15. The first respondent instituted proceedings under Section 482 of the Code of Criminal Procedure 1973 (“CrPC”) for quashing the FIR, being Criminal Misc. Application No 19358 of 2020.

16. On 23 December 2020, when the proceedings were initially moved before the High Court, an order was passed by the Single Judge recording that :

“ The matter is between the partners and there appears allegation that some of the partners have taken advantage and siphoned away amount as well as also made falsification of documents.”

Counsel appearing on behalf of the first respondent urged that he was willing to offer a settlement. Since Counsel for the parties sought time to explore the possibility of a settlement, the proceedings were adjourned to 10 February 2021. On 8 March 2021, the first respondent was arrested. When the proceedings were taken up by the Single Judge on 9 March 2021, the Court recorded the submission of the first respondent that on 23 December 2020, an oral direction had been issued by the Court restraining the arrest of the first respondent. Recording that this statement was not disputed on behalf of the appellant, the Single Judge directed that the first respondent should forthwith be released by the Vadodara Police Station if he was arrested in connection with the FIR which was the subject matter of the petition for quashing. The proceedings were adjourned to 15 March 2021. On 15 March 2021, the proceedings were adjourned to 22 March 2021 with a direction that no steps should be taken against the first respondent till 23 March 2021. Eventually, on 31 March 2021, the Single Judge recorded that:

“5. … prima facie it appears that the complaints are with respect to business transactions between both the parties. It further appears that there are some dues which are payable by the present applicant and FIR came to be filed against applicant. On 6.12.2020 by the respondent No.2 which is subject matter of present petition. It is alleged that the documents dated 8.9.2017 and 10.2.2018 are forged documents. There was one complaint filed by the present application against respondent No.2 on 9.7.2020 wherein B Summary report was filed which is at pages 38 to 57. The said report has culminated in a proceedings before the learned Magistrate Court, Vadodara. Those proceedings are also pending.”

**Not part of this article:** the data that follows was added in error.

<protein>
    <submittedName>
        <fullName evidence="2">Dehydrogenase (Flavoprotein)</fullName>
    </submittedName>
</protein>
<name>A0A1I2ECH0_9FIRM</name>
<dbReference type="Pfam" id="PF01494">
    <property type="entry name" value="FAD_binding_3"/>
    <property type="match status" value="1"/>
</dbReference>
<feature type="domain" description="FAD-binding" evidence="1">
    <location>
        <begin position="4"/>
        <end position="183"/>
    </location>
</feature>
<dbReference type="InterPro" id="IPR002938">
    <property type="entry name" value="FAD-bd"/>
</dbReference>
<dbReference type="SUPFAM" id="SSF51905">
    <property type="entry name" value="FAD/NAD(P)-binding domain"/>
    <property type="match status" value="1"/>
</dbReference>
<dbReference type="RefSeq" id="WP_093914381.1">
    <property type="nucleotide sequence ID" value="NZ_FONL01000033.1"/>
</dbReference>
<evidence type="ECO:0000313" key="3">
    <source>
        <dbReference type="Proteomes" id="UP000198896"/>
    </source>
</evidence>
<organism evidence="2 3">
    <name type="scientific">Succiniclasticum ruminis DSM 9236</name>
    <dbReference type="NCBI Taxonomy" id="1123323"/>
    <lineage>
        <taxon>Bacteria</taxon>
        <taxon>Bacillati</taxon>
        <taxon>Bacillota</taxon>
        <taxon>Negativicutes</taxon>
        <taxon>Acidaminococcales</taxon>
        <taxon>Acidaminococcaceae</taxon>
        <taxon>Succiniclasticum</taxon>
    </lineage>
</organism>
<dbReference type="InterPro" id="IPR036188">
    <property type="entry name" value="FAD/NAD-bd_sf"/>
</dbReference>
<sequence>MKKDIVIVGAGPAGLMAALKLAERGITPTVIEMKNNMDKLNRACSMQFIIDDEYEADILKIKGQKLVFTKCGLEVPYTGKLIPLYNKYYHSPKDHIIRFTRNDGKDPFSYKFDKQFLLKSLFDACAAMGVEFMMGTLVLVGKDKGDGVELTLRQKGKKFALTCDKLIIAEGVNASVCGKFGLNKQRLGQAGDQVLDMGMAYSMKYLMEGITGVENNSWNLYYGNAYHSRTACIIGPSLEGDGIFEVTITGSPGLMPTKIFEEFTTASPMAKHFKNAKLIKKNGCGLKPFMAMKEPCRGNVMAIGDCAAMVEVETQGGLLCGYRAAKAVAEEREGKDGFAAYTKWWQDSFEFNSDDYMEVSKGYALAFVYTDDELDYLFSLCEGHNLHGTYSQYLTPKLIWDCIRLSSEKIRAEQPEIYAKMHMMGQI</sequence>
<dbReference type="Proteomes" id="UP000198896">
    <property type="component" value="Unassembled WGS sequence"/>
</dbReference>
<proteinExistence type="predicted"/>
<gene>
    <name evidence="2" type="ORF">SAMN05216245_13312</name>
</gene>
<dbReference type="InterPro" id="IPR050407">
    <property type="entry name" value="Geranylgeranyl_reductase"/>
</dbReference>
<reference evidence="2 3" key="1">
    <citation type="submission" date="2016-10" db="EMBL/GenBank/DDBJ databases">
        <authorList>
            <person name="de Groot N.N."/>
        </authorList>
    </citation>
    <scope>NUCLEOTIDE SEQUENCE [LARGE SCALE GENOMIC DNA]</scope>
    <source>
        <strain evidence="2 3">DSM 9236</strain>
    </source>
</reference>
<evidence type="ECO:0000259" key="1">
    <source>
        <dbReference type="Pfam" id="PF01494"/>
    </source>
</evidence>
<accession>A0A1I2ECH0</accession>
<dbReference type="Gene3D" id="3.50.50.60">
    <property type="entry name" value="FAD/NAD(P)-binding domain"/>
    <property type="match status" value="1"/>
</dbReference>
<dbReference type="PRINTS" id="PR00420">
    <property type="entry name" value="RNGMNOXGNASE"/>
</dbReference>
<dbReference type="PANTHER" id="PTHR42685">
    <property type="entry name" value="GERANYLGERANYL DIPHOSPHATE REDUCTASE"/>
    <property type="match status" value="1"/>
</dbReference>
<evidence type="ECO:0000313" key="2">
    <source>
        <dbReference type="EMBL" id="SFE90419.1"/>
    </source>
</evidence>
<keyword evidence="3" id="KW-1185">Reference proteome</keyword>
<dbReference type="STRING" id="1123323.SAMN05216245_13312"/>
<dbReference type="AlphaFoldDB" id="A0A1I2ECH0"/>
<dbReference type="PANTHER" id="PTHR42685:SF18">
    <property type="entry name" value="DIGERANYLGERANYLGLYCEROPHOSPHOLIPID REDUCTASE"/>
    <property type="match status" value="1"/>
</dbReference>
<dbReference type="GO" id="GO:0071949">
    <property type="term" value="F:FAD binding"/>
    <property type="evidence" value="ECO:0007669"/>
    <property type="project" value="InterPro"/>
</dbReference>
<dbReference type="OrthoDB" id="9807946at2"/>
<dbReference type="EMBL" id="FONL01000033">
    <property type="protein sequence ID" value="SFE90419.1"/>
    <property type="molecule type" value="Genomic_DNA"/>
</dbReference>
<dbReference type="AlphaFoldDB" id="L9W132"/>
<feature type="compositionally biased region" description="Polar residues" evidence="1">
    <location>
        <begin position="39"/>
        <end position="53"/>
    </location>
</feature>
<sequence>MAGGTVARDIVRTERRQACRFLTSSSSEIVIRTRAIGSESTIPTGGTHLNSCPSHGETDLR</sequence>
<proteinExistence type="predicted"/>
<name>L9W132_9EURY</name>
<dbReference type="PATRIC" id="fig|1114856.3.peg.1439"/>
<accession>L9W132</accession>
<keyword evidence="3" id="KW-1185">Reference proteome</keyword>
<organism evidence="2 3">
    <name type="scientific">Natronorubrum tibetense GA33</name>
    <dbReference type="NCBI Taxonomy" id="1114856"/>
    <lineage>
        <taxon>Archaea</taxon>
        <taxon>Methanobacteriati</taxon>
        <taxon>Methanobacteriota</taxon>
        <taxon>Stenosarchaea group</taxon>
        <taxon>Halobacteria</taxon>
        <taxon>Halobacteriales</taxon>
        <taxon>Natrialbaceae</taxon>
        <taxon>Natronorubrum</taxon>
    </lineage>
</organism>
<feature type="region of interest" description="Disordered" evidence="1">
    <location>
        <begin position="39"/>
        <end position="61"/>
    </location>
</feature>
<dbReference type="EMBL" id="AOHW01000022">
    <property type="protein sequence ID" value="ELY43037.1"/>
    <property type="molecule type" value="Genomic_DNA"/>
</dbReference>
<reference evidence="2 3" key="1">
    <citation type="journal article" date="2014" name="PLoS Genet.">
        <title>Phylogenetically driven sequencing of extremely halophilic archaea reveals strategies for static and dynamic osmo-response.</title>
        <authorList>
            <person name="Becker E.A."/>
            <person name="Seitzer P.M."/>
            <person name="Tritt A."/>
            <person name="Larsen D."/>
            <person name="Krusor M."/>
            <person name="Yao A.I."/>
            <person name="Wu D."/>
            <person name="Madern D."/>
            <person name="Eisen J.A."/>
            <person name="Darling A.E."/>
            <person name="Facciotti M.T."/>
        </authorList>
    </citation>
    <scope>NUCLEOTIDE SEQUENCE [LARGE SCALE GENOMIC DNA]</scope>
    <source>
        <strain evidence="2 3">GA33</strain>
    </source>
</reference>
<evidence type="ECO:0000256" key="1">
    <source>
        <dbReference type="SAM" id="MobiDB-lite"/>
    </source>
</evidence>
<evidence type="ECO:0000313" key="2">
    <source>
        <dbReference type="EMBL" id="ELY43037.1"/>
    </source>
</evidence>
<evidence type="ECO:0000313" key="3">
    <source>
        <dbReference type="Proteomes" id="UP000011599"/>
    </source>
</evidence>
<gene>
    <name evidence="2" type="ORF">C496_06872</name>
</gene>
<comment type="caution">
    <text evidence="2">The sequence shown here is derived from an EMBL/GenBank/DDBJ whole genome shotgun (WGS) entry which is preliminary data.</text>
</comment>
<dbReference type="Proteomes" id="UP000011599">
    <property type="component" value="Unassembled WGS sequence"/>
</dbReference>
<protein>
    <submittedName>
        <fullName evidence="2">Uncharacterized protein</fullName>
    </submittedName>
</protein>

The Single Judge noted that previously the appellant had filed a similar complaint which was disposed of by the investigating officer and it was then that a new settlement was arrived at which, formed the basis of the FIR in question. After extracting the earlier orders dated 23 December 2020 and 9 March 2021, the Single Judge issued the following directions in paragraph 9 of the impugned order:

“9. At this juncture when the proceedings are clearly pending between the parties and both of them have set the criminal machinery in action, to strike a balance between both the parties the investigation is required to be proceeded, however the present applicant be not arrested till next date of hearing, S.O. to 28.4.2021.”

17. This order has given rise to the appeal before this Court.”